Jul 192019
 

By Patty Wilber

Mary Ann Shinnick saw this newscast explaining that some wild horses of Placitas, that had been living on a reserve on the San Felipe Pueblo needed to be moved, but there was no clear cut place for them to go.  She decided she needed to help out by adopting one.

She picked Sombra (formerly called Prince).  His age was thought to be about two, and he was habituated to people, but had not been handled.  He was a stud colt.

I agreed he could come here, but not until he was gelded!  Placitas Wild was able to get that done, and after the requisite number of days to, um, just make sure, Roger and Mary Ann went to pick him up.

They backed up to a small pen, opened their trailer door, and handlers urged him into the trailer.  Sombra was a bit distraught, but once he stepped out of the trailer here, last Wednesday, he seemed right at home.  

7/10/19 Day 1. Mary Ann and Sombra. Curious but this was about as much human contact as he was interested in.

He did nicker for his old herd mates for a few days, but we have seven other horses here, including H, also a newcomer, also two years old and also gelded in April. 

For the next few days, we worked on getting Sombra more accustomed to human touch and our activities around here.  He has been finding it a bit unnerving that horses do not just stay in their pens–they get taken out, brushed, tied at the hitching rails, and ridden in the arena, round pen or on the trail.  Sometimes they even trailer away.  He hasn’t quite figured out that they then come back!

We spent time fiddling with ropes nearby, while ignoring him.  He allowed us to move closer and eventually touch him with the ropes.  Sometimes he’d get overwhelmed and move to another part of the pen in a hurry, but mostly he watched and accepted more and more contact. 

By Sunday:

Halter on backwards as he was only comfortable with me on his left side!

Dragging the drag rope. He was allowed to do this only under supervision. I really like drag ropes. Letting a horse wear them seems to help with losing fear of ropes in general and learning to respond to pressure (when they step on the rope!) Tying is usually no big deal if they have already learned to deal with a drag rope.

He also got some play time out in the big pen.  I did have to use LT as bait to get him to go back into his smaller pen…He was not up for being caught in all that space (1/3 acre or so.)

Monday:

Halter on the right way by me and also later by Mary Ann while I was out practicing water crossing with Lucy.  Wild horses that are not habituated to humans tend to build a nice relationship with the main person working with them, but this trust often does not extend right away to other humans.  Because Sombra was already habituated to humans, I don’t think we will have to worry about that, too too much.  

Tuesday

We added a fly mask! (Then overnight, he and H had a party and took of each other’s fly masks over the fence!)

Wednesday and Thursday.

He is not to the point that I can march in and halter him.  We still have to take time and repeat the rope exercises, but once he is haltered, he has learned to circle me at the walk, both ways, and he is starting to follow.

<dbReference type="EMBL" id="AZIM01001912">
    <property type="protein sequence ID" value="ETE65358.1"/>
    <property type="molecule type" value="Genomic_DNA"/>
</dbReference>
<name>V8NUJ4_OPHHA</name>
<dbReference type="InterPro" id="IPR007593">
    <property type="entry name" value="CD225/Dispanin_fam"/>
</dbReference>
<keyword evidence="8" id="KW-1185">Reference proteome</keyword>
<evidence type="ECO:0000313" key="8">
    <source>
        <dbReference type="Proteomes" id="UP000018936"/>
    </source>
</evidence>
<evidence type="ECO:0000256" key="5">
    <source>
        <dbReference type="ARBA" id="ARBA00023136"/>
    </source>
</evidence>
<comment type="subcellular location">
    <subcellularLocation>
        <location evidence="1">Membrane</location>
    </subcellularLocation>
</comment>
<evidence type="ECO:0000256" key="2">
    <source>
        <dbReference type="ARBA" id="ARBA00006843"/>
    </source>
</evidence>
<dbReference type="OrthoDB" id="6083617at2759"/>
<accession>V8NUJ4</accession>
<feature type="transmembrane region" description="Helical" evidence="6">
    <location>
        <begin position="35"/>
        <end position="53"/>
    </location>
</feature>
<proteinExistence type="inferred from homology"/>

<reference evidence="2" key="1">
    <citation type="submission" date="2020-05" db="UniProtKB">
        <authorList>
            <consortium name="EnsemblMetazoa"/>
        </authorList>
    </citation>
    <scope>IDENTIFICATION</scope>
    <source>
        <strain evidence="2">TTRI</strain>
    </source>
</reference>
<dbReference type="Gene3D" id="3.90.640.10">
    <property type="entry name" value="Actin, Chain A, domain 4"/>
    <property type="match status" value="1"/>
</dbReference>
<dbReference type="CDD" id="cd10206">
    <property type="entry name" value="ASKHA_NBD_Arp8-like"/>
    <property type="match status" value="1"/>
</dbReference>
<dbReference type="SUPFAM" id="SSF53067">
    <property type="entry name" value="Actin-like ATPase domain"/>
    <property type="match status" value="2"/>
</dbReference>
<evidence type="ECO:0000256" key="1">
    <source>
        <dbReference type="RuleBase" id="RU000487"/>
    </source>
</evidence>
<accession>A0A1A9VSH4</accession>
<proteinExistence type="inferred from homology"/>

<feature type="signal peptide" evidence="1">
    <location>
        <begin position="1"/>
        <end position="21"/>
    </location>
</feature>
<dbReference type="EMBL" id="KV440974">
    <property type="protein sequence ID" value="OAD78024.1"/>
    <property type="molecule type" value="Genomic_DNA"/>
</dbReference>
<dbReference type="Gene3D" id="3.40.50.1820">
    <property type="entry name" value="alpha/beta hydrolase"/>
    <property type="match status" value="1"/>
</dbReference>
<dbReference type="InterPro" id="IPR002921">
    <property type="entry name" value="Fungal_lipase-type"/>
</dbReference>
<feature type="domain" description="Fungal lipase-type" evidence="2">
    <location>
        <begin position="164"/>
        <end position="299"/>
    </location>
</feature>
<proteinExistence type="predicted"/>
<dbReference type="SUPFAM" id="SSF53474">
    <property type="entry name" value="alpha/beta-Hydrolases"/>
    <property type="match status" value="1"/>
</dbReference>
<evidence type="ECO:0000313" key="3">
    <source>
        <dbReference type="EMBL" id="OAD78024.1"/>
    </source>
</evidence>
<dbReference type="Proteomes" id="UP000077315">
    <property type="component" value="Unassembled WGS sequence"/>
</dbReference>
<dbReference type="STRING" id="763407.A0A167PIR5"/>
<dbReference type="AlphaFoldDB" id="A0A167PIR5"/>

Good thing we can catch him and that he is pretty relaxed, because for some reason, he did not get all his shots when he was gelded, so that is happening today, Friday 7/19!

Once Sombra is confident enough to be measured (all over, pretty much), we are going to try for the Spanish Barb Registration. You can check out this page (click on Form B) to see how much measuring we are talking about! Sombra looks similar in body type to our registered Spanish Barb.  Mary Ann and I think it would be fun if Sombra “makes the grade”.

Another possible registry for him is Horse of the America’s. They say, “Horses from the wild or BLM Horses may be inspected by photographs and videos. Only horses of EXCEPTIONAL COLONIAL SPANISH TYPE will be considered for inclusion into the Registry. We also need any capture information as well as any information provided by the Bureau of Land Management. When possible, physical inspection by one or more of the INSPECTORS is desired”

And a third choice: The American Indian Horse Registry. They say, “The Indian Horse has gone by many names: call him cow pony or buffalo horse; mustang or Indian pony; cayuse or Spanish pony — basically they are all the same animal. Virtually every color known to the horse appears in this breed; he is sometimes appaloosa spotted, sometimes paint and sometimes solid colored with every variation imaginable occurring. He is well made, has excellent feet and legs and has as much savvy as any horse that ever lived. Height ranges from 13 to 16 hands; weight 700 to 1000 pounds with a few individuals over or under.

The Indian Horse’s loyalty is legend as is their toughness and intelligence, and anyone who is fortunate enough to share their lives with one knows how truly special they are.”

Here is a movie (which I have not watched all the way through, because I just found it at 10:10 Thursday evening on the AIHR site–the Internet is amazing!) on the Colonial Spanish Mustang.

This will be a fun adventure!